Sarfaraz’s younger brother Musheer has also caught the fancy of cricket aficionados and is defying all odds to carve a niche for himself at a very young age. The eight-year-old left-arm spinner, this year, became the youngest cricketer ever to play in the Kanga League, a club tournament which features cricketers of all ages.
Musheer, who plays for Sportsfield SC, also set another record when he picked five wickets for 78 runs against Catholic Gymkhana, bowling as many 18 overs despite five catches being dropped off his bowling.
He is the youngest to take five wickets in the tournament’s 65-year-old history.
In 2011, Musheer, aged six, played for his school, Anjuman-I-Islam Allana English school, in the Giles Shield Under-14 tournament. He was the youngest to feature in the tournament, and claimed a six-wicket haul to lift his team to a big victory, against Shailendra Education Society, which was bowled out for a mere 28 in their second innings .
But one wicket which is very special to him is that of India’s star batsman Yuvraj Singh, whom he dismissed 'stumped' during an exhibition match in Delhi earlier this year.
In fact, Yuvraj came up to him after the match and told him it was "a good delivery" and gave him an autographed ball, with the words "That was an awesome ball, Musheer"!
Even the great Bishen Singh Bedi, who worked with the boy in Mumbai, was left in awe by the young spinner’s ability to flight the ball.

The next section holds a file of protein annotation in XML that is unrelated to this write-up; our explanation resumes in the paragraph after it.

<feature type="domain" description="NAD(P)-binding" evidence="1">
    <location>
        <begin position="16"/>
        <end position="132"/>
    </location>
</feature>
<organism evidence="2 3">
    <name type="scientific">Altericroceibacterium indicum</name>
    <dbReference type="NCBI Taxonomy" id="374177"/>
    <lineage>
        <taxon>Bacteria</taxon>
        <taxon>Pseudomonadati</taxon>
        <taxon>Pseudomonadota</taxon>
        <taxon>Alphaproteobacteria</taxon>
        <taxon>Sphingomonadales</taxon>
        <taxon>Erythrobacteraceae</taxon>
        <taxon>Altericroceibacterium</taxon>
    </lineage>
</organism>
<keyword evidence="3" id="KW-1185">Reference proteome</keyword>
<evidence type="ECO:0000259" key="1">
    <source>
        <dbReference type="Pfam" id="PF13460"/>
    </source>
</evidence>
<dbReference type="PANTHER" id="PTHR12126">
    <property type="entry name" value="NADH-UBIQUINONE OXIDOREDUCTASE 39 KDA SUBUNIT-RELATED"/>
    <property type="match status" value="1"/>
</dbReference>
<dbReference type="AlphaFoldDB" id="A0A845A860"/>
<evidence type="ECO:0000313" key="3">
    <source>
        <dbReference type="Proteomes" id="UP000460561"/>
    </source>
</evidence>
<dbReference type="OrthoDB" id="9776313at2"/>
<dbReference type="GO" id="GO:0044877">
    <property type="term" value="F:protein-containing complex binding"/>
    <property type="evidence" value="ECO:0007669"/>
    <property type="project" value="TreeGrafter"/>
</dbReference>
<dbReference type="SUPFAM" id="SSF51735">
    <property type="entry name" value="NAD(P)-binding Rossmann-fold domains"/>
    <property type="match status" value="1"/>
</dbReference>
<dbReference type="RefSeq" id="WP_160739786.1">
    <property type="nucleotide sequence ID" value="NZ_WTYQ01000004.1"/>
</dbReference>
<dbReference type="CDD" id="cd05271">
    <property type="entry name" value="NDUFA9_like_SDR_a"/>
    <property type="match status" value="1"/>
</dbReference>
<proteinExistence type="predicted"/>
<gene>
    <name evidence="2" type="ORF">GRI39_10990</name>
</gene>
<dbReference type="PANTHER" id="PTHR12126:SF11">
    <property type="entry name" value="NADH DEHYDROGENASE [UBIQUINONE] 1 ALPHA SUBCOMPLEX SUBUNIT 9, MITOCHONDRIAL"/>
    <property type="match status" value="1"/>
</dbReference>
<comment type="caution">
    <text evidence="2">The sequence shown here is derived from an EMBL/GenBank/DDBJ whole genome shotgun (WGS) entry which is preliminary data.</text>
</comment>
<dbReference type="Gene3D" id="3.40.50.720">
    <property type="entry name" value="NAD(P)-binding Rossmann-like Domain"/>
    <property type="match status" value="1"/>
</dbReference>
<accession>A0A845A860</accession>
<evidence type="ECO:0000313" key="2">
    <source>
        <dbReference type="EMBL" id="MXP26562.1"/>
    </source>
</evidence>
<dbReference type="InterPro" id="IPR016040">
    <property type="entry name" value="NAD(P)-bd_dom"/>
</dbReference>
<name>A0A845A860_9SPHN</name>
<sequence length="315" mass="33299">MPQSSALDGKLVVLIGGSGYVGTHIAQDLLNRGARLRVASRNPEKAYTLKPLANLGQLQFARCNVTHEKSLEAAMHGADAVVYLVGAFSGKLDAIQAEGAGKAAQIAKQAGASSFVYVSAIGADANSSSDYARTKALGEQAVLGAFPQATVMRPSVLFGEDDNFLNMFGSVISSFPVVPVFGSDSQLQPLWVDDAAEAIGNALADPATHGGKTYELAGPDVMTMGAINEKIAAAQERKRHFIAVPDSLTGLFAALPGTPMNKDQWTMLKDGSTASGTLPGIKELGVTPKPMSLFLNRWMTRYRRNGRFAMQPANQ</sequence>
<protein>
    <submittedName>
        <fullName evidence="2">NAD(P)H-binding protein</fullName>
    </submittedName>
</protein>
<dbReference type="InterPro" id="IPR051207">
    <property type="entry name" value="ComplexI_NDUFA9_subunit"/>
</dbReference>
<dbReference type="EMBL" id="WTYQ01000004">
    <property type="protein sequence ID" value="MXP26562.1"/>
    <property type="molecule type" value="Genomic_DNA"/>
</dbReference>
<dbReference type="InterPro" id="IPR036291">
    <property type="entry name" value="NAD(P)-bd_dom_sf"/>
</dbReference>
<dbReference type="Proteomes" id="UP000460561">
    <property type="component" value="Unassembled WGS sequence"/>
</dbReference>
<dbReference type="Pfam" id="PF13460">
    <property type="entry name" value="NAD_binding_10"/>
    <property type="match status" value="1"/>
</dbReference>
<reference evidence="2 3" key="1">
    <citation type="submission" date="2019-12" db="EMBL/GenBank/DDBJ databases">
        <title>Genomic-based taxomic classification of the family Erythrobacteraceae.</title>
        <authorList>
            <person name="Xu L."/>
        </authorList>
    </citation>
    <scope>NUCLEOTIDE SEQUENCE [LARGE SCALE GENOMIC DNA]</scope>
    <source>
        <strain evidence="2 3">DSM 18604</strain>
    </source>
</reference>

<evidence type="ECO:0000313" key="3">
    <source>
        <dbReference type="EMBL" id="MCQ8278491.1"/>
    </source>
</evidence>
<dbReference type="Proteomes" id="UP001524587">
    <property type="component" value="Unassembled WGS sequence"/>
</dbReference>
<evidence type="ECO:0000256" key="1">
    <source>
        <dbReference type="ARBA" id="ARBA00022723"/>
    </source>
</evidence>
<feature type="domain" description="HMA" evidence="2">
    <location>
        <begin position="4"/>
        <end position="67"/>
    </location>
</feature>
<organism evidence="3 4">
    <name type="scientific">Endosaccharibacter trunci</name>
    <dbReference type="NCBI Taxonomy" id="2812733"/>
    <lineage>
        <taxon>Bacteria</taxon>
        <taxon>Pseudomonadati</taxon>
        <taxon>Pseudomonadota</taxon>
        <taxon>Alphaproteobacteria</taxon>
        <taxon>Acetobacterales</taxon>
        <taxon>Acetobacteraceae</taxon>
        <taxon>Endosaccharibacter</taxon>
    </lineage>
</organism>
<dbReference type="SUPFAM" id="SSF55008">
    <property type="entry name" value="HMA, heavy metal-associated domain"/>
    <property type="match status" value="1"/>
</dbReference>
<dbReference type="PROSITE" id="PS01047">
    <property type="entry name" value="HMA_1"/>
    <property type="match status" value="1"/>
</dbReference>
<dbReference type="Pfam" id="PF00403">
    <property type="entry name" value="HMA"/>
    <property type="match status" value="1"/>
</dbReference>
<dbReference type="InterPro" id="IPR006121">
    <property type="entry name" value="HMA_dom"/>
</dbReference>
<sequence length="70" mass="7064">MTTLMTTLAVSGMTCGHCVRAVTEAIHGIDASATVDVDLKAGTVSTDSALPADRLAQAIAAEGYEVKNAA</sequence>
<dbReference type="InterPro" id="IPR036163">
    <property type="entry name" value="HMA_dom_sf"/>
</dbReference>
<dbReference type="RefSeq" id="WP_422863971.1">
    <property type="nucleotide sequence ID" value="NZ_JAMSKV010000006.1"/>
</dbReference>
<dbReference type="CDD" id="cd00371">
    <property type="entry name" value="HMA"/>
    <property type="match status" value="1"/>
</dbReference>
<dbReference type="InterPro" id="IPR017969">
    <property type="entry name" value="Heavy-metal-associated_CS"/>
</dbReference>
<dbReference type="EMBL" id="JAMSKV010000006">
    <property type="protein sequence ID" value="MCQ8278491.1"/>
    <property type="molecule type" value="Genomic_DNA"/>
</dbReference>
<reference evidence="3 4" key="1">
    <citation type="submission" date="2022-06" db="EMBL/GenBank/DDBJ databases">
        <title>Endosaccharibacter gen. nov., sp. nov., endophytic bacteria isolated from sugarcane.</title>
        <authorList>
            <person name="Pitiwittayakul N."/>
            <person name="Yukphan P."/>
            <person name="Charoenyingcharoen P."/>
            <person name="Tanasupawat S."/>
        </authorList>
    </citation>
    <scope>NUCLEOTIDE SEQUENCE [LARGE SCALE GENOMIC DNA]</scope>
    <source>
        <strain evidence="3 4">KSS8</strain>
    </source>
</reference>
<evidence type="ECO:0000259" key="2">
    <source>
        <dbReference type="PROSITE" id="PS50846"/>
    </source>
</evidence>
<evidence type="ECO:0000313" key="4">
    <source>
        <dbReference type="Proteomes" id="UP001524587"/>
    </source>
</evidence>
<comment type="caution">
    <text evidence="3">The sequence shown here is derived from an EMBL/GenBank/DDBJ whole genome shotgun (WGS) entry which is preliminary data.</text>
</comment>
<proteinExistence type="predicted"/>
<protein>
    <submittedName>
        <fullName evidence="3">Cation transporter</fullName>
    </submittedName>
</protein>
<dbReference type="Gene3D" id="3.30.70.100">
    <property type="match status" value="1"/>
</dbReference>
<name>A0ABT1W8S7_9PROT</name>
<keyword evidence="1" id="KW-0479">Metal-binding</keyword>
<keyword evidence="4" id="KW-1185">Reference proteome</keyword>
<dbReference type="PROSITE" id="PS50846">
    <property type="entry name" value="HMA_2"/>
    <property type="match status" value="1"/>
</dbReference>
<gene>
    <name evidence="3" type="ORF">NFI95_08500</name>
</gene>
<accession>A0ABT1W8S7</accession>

"Bedi Sir told me ‘this boy has god’s gift of giving the ball flight. Don’t tamper with his bowling action or anything else. Just let him develop naturally and don’t try to change too many things by taking him to a lot of coaches. He is definitely special’," recalled Naushad, about Musheer’s training session with the great Bedi at the Khar Gymkhana recently.
While Sarfaraz has been busy travelling of late and is allowed to skip school, the young Musheer enjoys no such luxury.
"Musheer wakes up at 5 am and we go to Azad Maidan for practice -- from our residence [in Kurla] -- which starts by 6.30. After a few hours of practice he comes back for tuitions, from 10am to 1230, before he goes to school. After his school, he again practices for a couple of hours before he rests in the evening and does some more studies; he sleeps around 9 or 10," says Naushad.
Image: Musheer Khan
'Musheer and Sarfaraz seemed to like cricket from a very young age'
All credit for the rise of the two youngsters’ should go to the father's dedication and commitment.
Naushad, who also plays in the same team as his sons in the Kanga League, works tirelessly for hours and hours with them in the nets.
One can say that Naushad, who failed to make it to the Mumbai Ranji team despite being among the probables, is trying to live his dream through his two sons.
But there have also been accusations that he is trying to use his sons for his personal gain and forcing them to take up cricket. His training methods are quite tough, the children being made to spend long hours in the nets. But Naushad believes the hard work will stand them in good stead.
"If people think I am forcing my children to take up cricket then they are wrong. My second son, Moin, was a good batsman but he didn’t have that much interest in cricket and he was prone to injuries so I didn’t force him to take up cricket; now he focuses on studies.
"But Musheer and Sarfaraz seemed to like cricket from a very young age. I used to coach Anjuman Islam school from 2001 to 2004 and that time I used to play with my kids with a plastic ball to see if they really liked the game. And they showed so much interest that I decided if they had the talent and were ready to work hard I would back them and that is how we started," he says, realizing it is time for him to pick the young Musheer up from his evening practice session.
"Please pray for my children; your good wishes and support are much needed," he signs off.
Image: Naushad Khan works with Musheer in the nets